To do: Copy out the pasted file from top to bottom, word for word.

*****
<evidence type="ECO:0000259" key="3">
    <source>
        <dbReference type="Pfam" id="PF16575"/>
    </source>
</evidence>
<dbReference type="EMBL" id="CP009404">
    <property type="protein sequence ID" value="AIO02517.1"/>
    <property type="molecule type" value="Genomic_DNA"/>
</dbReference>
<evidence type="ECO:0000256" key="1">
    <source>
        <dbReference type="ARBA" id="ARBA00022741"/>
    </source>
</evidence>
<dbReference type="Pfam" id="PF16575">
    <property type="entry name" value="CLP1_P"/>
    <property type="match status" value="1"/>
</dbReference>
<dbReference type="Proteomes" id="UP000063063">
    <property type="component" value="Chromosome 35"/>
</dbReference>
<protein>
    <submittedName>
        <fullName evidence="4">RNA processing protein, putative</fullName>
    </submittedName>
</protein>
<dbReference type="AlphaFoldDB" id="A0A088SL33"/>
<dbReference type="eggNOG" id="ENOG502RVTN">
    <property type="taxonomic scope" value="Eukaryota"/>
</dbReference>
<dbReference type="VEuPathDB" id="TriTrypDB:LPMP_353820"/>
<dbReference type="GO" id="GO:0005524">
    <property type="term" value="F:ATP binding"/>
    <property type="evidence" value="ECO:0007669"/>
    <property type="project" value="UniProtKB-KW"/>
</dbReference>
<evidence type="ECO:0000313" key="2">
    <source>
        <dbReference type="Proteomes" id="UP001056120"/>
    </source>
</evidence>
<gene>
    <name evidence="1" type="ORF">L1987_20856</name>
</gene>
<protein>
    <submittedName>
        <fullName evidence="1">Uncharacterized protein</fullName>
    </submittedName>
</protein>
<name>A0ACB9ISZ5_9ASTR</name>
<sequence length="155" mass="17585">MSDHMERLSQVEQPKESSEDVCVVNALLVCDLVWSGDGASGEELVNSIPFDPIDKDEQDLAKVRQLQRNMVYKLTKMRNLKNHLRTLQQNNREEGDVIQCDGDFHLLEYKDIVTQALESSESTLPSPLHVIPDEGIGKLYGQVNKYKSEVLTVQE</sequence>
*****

<evidence type="ECO:0000259" key="3">
    <source>
        <dbReference type="Pfam" id="PF16575"/>
    </source>
</evidence>
<dbReference type="EMBL" id="CP009404">
    <property type="protein sequence ID" value="AIO02517.1"/>
    <property type="molecule type" value="Genomic_DNA"/>
</dbReference>
<evidence type="ECO:0000256" key="1">
    <source>
        <dbReference type="ARBA" id="ARBA00022741"/>
    </source>
</evidence>
<dbReference type="Pfam" id="PF16575">
    <property type="entry name" value="CLP1_P"/>
    <property type="match status" value="1"/>
</dbReference>
<dbReference type="Proteomes" id="UP000063063">
    <property type="component" value="Chromosome 35"/>
</dbReference>
<protein>
    <submittedName>
        <fullName evidence="4">RNA processing protein, putative</fullName>
    </submittedName>
</protein>
<dbReference type="AlphaFoldDB" id="A0A088SL33"/>
<dbReference type="eggNOG" id="ENOG502RVTN">
    <property type="taxonomic scope" value="Eukaryota"/>
</dbReference>
<dbReference type="VEuPathDB" id="TriTrypDB:LPMP_353820"/>
<dbReference type="GO" id="GO:0005524">
    <property type="term" value="F:ATP binding"/>
    <property type="evidence" value="ECO:0007669"/>
    <property type="project" value="UniProtKB-KW"/>
</dbReference>
<evidence type="ECO:0000313" key="2">
    <source>
        <dbReference type="Proteomes" id="UP001056120"/>
    </source>
</evidence>
<gene>
    <name evidence="1" type="ORF">L1987_20856</name>
</gene>
<protein>
    <submittedName>
        <fullName evidence="1">Uncharacterized protein</fullName>
    </submittedName>
</protein>
<name>A0ACB9ISZ5_9ASTR</name>
<sequence length="155" mass="17585">MSDHMERLSQVEQPKESSEDVCVVNALLVCDLVWSGDGASGEELVNSIPFDPIDKDEQDLAKVRQLQRNMVYKLTKMRNLKNHLRTLQQNNREEGDVIQCDGDFHLLEYKDIVTQALESSESTLPSPLHVIPDEGIGKLYGQVNKYKSEVLTVQE</sequence>